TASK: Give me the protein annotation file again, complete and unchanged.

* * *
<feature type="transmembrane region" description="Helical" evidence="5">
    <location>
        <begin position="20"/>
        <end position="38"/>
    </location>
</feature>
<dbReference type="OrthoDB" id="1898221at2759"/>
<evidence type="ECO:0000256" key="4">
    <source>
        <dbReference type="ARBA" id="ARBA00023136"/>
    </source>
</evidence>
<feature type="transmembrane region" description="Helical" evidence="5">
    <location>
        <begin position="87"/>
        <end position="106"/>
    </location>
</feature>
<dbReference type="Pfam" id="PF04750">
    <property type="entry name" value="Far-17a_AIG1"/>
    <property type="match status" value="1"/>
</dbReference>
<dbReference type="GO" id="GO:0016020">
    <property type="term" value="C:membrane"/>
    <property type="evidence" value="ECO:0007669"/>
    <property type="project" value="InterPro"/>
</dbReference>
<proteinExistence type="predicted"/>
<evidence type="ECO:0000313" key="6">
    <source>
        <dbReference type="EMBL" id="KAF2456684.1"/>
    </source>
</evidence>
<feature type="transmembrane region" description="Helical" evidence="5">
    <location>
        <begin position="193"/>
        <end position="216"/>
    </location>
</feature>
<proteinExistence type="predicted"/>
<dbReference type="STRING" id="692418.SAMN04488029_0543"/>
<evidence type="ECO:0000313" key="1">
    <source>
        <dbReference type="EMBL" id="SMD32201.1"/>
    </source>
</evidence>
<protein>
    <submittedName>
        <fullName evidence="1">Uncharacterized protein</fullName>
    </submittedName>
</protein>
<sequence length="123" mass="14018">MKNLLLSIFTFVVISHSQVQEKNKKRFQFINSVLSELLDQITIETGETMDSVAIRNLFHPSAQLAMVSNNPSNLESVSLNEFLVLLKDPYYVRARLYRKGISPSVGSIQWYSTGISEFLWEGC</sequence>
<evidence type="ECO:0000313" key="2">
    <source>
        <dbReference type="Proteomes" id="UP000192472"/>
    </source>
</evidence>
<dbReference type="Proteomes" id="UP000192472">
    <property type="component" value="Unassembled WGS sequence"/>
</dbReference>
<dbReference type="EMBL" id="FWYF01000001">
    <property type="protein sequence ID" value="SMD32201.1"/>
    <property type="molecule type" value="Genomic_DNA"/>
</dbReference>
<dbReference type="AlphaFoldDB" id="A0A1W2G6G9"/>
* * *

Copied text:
<feature type="transmembrane region" description="Helical" evidence="5">
    <location>
        <begin position="20"/>
        <end position="38"/>
    </location>
</feature>
<dbReference type="OrthoDB" id="1898221at2759"/>
<evidence type="ECO:0000256" key="4">
    <source>
        <dbReference type="ARBA" id="ARBA00023136"/>
    </source>
</evidence>
<feature type="transmembrane region" description="Helical" evidence="5">
    <location>
        <begin position="87"/>
        <end position="106"/>
    </location>
</feature>
<dbReference type="Pfam" id="PF04750">
    <property type="entry name" value="Far-17a_AIG1"/>
    <property type="match status" value="1"/>
</dbReference>
<dbReference type="GO" id="GO:0016020">
    <property type="term" value="C:membrane"/>
    <property type="evidence" value="ECO:0007669"/>
    <property type="project" value="InterPro"/>
</dbReference>
<proteinExistence type="predicted"/>
<evidence type="ECO:0000313" key="6">
    <source>
        <dbReference type="EMBL" id="KAF2456684.1"/>
    </source>
</evidence>
<feature type="transmembrane region" description="Helical" evidence="5">
    <location>
        <begin position="193"/>
        <end position="216"/>
    </location>
</feature>
<proteinExistence type="predicted"/>
<dbReference type="STRING" id="692418.SAMN04488029_0543"/>
<evidence type="ECO:0000313" key="1">
    <source>
        <dbReference type="EMBL" id="SMD32201.1"/>
    </source>
</evidence>
<protein>
    <submittedName>
        <fullName evidence="1">Uncharacterized protein</fullName>
    </submittedName>
</protein>
<sequence length="123" mass="14018">MKNLLLSIFTFVVISHSQVQEKNKKRFQFINSVLSELLDQITIETGETMDSVAIRNLFHPSAQLAMVSNNPSNLESVSLNEFLVLLKDPYYVRARLYRKGISPSVGSIQWYSTGISEFLWEGC</sequence>
<evidence type="ECO:0000313" key="2">
    <source>
        <dbReference type="Proteomes" id="UP000192472"/>
    </source>
</evidence>
<dbReference type="Proteomes" id="UP000192472">
    <property type="component" value="Unassembled WGS sequence"/>
</dbReference>
<dbReference type="EMBL" id="FWYF01000001">
    <property type="protein sequence ID" value="SMD32201.1"/>
    <property type="molecule type" value="Genomic_DNA"/>
</dbReference>
<dbReference type="AlphaFoldDB" id="A0A1W2G6G9"/>